If You Have Knee, Hip Or Back Pain, Your Butt May Be To Blame

Experts say “Dormant Butt Syndrome” affects millions, caused by weak glute muscles

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(COLUMBUS, Ohio) – If you’re one of the millions of Americans who suffers from hip, knee or back pain, experts say your butt may be to blame.

“The entire body works as a linked system, and a lot of times when people come in with knee or hip injuries, it’s actually because their butt is not strong enough,” said Chris Kolba, a physical therapist at The Ohio State University Wexner Medical Center. “The rear end should act as support for the entire body and as a shock absorber for stress during exercise, but if it’s too weak, other parts of the body take up the slack and it often causes injury.”

Kolba has coined the term “Dormant Butt Syndrome” related to such injuries, which can lead to everything from tight hip flexors to chronic pain in the lower back and even injuries to the meniscus, which often result in knee surgery. But it’s not just caused by those who exercise improperly.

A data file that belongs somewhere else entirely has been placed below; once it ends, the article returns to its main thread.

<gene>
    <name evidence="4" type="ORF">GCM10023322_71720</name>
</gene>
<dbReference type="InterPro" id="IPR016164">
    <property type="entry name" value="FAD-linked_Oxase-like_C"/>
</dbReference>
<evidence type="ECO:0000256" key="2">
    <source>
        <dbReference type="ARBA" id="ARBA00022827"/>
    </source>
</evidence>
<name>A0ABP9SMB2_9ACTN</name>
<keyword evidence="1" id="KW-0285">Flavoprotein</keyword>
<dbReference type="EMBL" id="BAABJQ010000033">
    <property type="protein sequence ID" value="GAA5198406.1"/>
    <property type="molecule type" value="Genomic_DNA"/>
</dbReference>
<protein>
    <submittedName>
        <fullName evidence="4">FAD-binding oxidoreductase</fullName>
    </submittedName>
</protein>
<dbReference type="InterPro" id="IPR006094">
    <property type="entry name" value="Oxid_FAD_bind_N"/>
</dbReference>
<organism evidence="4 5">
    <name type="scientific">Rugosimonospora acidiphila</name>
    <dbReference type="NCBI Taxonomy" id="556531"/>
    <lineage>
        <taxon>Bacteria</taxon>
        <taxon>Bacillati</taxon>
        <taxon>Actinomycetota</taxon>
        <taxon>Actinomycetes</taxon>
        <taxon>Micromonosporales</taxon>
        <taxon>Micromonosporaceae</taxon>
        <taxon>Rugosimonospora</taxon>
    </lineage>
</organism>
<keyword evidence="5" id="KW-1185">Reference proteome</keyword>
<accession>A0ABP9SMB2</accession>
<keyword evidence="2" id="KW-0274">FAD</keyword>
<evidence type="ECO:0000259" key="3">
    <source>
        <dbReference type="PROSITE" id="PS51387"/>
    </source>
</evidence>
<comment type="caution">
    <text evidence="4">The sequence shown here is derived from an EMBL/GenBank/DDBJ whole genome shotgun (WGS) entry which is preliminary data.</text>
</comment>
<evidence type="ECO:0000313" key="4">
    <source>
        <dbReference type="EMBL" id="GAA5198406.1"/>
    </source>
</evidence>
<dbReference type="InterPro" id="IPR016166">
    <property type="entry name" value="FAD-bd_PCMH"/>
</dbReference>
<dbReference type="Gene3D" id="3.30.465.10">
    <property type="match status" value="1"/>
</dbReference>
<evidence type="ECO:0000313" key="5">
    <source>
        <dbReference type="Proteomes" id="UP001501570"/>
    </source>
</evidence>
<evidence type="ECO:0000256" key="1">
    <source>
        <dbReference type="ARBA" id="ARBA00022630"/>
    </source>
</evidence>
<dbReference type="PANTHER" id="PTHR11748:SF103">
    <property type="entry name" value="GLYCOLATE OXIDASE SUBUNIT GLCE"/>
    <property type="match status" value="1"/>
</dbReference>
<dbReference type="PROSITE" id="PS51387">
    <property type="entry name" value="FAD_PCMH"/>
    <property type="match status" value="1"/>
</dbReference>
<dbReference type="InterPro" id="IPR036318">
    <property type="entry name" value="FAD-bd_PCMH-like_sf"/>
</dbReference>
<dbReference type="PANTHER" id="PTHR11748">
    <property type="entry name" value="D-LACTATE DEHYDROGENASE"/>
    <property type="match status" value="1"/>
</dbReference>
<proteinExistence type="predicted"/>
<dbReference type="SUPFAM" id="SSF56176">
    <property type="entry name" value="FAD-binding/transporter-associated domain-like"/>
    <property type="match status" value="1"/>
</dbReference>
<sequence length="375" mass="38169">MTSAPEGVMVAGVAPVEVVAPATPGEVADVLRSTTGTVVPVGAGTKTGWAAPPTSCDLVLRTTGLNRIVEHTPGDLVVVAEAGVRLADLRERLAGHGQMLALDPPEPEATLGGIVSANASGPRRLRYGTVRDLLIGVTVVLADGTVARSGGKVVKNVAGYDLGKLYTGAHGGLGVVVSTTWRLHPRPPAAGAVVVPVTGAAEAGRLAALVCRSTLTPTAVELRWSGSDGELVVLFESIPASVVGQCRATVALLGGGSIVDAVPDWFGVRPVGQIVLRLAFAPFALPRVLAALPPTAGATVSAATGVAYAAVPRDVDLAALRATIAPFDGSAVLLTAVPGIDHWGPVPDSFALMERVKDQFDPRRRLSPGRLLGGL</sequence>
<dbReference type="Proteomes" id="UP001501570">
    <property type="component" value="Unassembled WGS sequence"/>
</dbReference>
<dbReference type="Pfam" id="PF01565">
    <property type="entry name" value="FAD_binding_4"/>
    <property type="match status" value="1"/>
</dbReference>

“It’s actually caused quite often by inactivity and the way we sleep,” said Kolba. “Sitting for extended periods throughout the day weakens the glute muscles and puts strain on other parts of our core, as does sleeping in the fetal position.”

Kolba says stretching, making a point to stand and walk as often as possible throughout the day and adding exercises to strengthen glute muscles can help you avoid pain and injury in other parts of the middle to lower body.

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Physical therapist Chris Kolba works on glute exercises with Jennifer Ernst at The Ohio State University Wexner Medical Center. Kolba coined the term Dormant Butt Syndrome, referring to weakness of the glute muscles that can cause pain and injuries to the knees, hips and lower back.

After knee surgery to repair a torn meniscus, experts diagnosed Jennifer Ernst with Dormant Butt Syndrome, a condition in which weak glute muscles contribute to injuries in other parts of the body.

Jennifer Ernst stretches her hip flexors before exercising. Though she runs consistently, experts diagnosed her with Dormant Butt Syndrome, a condition in which weak glute muscles put strain on her knees, which damaged her meniscus.